apply Texas law. Although the district court concluded that the nondisclosure
    agreement was likely enforceable, it still denied the request for a preliminary
    injunction on the ground that Prosperity failed to establish likelihood of
    success or irreparable injury because it “only made a speculative showing that
    [the bankers] have disclosed or used Prosperity Bank’s confidential
    information.”
          Recognizing the difficulty of undoing the district court’s factual finding
    under the clearly erroneous standard, Prosperity argues that Texas law
    presumes such disclosure under the “inevitable disclosure” doctrine.               It
    believes some older decisions invoked that doctrine. See FMC Corp. v. Varco
    Int’l, Inc., 
    677 F.2d 500
    , 504–05 (5th Cir. 1982) (noting that “Texas has
    recognized the need for injunctive relief” when, “[e]ven assuming the best of
    good faith,” an employee who has knowledge of a former employer’s
    manufacturing process “will have difficulty preventing his knowledge [of those
    trade secrets] from infiltrating his work”) (relying on Weed Eater, Inc. v.
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    Dowling, 
    562 S.W.2d 898
    , 902 (Tex. Civ. App.—Houston [1st Dist.] 1978, writ
    ref’d n.r.e.)); see also Rugen v. Interactive Bus. Sys., Inc., 
    864 S.W.2d 548
    , 552
    (Tex. App.—Dallas 1993, no writ) (rejecting argument that failure to show
    misuse of confidential information prevented issuance of injunction because it
    was “probable that Rugen will use the information for her benefit”).
          The cases relied upon by Prosperity do not announce a blanket rule
    applicable to all nondisclosure provisions. The phrase “inevitable discovery”
    appears in none of them. FMC and Weed Eater involved trade secrets about
    manufacturing processes in which it would be next to impossible to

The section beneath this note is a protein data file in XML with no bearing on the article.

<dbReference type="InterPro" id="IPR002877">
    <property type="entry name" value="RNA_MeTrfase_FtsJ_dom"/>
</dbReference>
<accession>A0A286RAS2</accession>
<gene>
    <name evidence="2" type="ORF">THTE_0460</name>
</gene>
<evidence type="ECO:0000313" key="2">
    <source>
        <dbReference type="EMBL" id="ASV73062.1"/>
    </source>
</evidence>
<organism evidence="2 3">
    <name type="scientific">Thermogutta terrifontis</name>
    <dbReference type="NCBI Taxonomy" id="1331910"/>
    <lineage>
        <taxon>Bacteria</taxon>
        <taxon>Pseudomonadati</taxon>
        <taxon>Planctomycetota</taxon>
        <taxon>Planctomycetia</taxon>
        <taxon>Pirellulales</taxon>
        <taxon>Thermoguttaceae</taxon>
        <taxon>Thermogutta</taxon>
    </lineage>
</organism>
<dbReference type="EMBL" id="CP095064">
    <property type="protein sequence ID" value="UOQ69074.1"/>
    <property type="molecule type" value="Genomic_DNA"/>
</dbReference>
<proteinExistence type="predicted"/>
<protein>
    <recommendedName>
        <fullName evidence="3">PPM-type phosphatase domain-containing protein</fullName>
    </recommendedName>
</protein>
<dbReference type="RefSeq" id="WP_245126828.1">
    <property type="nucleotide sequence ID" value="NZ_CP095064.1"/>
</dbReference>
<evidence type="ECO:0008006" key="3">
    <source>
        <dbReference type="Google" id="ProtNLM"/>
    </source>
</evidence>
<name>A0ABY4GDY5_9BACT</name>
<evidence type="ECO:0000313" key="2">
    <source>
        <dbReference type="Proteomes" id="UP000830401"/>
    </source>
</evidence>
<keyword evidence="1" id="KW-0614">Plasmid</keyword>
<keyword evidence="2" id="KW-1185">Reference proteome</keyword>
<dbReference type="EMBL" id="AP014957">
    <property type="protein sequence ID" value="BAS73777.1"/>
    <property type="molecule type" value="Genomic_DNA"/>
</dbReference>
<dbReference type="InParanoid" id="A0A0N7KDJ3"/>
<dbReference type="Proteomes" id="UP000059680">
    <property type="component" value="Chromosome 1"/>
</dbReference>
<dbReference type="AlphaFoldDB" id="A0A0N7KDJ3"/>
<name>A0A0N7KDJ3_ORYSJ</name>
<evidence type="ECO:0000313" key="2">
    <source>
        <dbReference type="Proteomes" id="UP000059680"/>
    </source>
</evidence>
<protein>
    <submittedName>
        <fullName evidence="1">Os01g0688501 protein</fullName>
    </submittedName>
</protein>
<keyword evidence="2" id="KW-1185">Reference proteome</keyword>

manufacture a similar product for a competitor without using the secrets.
    FMC, 677 F.2d at 504–05; Weed Eater, 562 S.W.2d at 902. Rugen noted that
    it was affirming a trial court injunction finding “probable” disclosure “[u]nder
    these circumstances.” 864 S.W.2d at 552; see also Conley v. DSC Commc’ns
    Corp., No. 05-98-01051-CV, 
    1999 WL 89955
    , at *4 (Tex. App.—Dallas Feb. 24,
    1999, no pet.) (rejecting argument that Rugen applied the “inevitable
    discovery” doctrine” and instead explaining that the decision involved a factual
    finding that such disclosure was “probable”). It is thus not surprising that
    more recent Texas case law has rejected the notion of a categorical rule. See
    Cardinal Health Staffing Network, Inc. v. Bowen, 
    106 S.W.3d 230
    , 242–43 (Tex.
    App.—Houston [1st Dist.] 2003, no pet.) (observing that “no Texas case
    expressly adopt[s] the inevitable disclosure doctrine” and holding that it need
    not decide whether to follow Rugen and Conley’s “modified version of the
    doctrine” because the employee produced evidence that “raise[d] a reasonable
    inference . . . that disclosure and use [of former employer’s confidential
    information] was not probable”); see also M-I, L.L.C. v. Stelly, H-09-cv-01552,
    
    2009 WL 2355498
    , at *7 (S.D. Tex. July 30, 2009) (stating that “inevitable
    disclosure” is not yet the law in Texas, and refusing to order an injunction due
    to lack of evidence that former employees “took any confidential information
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    with them or that they are using such information” at their new employers);
    see also Troy A. Martin, Comment, The Evolution of Trade Secret Law in Texas:
    Is It Time to Recognize the Doctrine of Inevitable Disclosure?, 42 S. TEX. L. REV.
    1361, 1376 (2001) (concluding that “the functional premise behind the doctrine
    itself is clearly at odds with Texas jurisprudence” and noting that “very few
    courts in Texas have advanced the theory”).
          On this Erie issue, the district court thus correctly followed the best
    indications of prevailing Texas law and made an individualized assessment of
    whether disclosure had occurred or was likely to occur in this case. We do not
    find clear error in its conclusion and thus affirm the denial of the motion for
    injunctive relief.
                                           ***
          AFFIRMED IN PART; REVERSED AND REMANDED IN PART.